As soon as I heard his voice, I knew that this was going to be a special conversation. Dr. Dreyer is warm, passionate, and driven – he starts his day at 3 AM – to help young children and their families live good, happy lives.
Toxic stress, Dr. Dreyer shares, happens especially in places with lots of poverty and violence. When parents have continual stress on them, with limited or no food or money and other problems that many people face, the children in their lives cannot depend on food when they are hungry or sometimes an adult to comfort and care for them. Days and days of it, over an extended period of time, create the toxic, chronic type of stress that is most dangerous, the kind that affects not just these kids’ childhoods but their whole lives, too.
Listener Michelle asks: what, if anything, can be done to counteract the effects of those negative childhood experiences?
– Dr. Dreyer responds by saying “what I would say to a parent is: so, tell me about your stress.. because toxic stress in children is almost exclusively happening in families where the parents are totally stressed out.”
Listener Sabrina asks about kids and food: “how do children’s palates develop and is there a range of development? For example, do most kids not like broccoli (and many other veggies) because their palate just isn’t developed yet? Do some kids have more sensitivities in sight, smell, and taste of foods?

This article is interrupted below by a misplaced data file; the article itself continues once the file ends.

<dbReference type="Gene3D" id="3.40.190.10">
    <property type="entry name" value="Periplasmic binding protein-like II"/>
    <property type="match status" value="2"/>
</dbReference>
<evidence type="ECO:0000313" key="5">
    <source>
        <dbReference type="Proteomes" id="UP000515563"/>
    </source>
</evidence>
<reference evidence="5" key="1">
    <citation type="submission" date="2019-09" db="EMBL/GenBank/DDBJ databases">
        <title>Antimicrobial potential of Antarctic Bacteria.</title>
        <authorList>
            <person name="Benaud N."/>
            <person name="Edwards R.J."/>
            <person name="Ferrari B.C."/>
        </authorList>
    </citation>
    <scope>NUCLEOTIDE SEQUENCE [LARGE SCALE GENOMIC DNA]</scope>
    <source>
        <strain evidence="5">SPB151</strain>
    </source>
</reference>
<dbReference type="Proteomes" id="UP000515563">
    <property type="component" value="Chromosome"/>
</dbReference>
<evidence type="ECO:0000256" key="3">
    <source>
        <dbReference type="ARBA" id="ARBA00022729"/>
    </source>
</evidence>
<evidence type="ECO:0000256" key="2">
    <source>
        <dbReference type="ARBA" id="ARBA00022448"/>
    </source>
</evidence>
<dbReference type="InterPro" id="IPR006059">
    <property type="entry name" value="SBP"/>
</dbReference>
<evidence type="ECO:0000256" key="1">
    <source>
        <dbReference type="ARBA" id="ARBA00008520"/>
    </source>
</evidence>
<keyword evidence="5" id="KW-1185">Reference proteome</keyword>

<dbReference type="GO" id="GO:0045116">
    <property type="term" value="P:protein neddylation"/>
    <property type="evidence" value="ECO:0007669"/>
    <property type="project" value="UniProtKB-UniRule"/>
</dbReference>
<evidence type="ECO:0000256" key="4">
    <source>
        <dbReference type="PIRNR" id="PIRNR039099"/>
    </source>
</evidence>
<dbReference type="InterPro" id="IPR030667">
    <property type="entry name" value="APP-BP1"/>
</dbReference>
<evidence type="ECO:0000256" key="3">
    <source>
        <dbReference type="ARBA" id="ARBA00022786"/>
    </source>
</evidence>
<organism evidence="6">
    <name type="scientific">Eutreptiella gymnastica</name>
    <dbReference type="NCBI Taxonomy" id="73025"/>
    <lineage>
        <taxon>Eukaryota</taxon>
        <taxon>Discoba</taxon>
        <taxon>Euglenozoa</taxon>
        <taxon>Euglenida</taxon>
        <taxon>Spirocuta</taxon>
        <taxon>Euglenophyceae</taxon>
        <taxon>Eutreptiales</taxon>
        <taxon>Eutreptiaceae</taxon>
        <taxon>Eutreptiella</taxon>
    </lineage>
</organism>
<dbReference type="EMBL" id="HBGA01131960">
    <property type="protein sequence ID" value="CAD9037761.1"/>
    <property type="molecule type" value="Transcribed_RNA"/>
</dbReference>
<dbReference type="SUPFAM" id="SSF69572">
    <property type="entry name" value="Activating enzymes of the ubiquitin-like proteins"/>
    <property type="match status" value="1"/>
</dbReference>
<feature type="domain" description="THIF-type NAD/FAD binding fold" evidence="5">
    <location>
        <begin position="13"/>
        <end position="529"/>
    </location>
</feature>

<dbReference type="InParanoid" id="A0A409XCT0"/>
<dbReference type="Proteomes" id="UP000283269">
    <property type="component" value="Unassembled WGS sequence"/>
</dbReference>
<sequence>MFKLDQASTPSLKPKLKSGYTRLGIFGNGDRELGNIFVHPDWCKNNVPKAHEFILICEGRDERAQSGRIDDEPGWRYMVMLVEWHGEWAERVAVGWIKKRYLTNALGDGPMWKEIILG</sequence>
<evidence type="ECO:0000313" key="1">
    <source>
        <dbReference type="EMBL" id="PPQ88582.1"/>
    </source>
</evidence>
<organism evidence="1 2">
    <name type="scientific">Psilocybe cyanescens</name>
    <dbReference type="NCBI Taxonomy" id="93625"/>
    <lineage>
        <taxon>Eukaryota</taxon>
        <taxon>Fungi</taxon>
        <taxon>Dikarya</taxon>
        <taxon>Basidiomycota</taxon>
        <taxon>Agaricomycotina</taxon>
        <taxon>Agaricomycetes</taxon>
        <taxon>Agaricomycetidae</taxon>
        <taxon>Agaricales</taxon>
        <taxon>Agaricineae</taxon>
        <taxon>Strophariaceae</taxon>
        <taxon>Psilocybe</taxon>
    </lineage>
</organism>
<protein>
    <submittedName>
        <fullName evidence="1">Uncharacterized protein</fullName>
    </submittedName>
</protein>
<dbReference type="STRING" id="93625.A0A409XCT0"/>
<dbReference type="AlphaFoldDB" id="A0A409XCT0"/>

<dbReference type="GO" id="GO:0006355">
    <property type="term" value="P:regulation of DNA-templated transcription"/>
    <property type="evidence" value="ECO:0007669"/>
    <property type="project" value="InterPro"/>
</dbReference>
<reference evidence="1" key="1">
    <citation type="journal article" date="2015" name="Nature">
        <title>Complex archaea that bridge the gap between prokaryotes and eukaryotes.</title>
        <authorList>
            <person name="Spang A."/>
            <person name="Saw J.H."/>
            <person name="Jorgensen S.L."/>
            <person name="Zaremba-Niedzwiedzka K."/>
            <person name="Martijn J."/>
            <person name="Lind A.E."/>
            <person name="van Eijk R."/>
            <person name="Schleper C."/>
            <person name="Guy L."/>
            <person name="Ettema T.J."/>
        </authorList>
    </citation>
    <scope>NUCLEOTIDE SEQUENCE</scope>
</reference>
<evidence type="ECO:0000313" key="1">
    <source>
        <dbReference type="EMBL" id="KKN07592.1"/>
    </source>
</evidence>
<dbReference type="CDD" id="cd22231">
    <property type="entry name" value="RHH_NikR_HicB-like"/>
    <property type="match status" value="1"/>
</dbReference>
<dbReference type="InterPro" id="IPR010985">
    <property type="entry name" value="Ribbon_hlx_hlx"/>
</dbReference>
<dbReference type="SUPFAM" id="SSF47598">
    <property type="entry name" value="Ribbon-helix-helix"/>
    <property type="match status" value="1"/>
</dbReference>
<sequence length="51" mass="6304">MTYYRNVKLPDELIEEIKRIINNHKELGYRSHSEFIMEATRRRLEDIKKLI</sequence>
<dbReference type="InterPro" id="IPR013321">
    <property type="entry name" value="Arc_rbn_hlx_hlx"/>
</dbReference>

– Dr. Dreyer responds that really, it’s up to us parents to help our kids’ palates develop; often, parents will try a new food once or twice and conclude that their child just does not like that food. But it turns out that regular exposure to fresh, well-prepared foods over time expand a child’s palate. (I love this answer, because it’s such gentle, common sense advice 🙂
My good friend and listener Adele had a question about antibiotics: so many young children get your infections each year, and it seems like some pediatricians are quicker than others to put the child on antibiotics… What are your own opinions on antibiotic use, and what is the official recommendation of the American Academy of Pediatrics on this topic?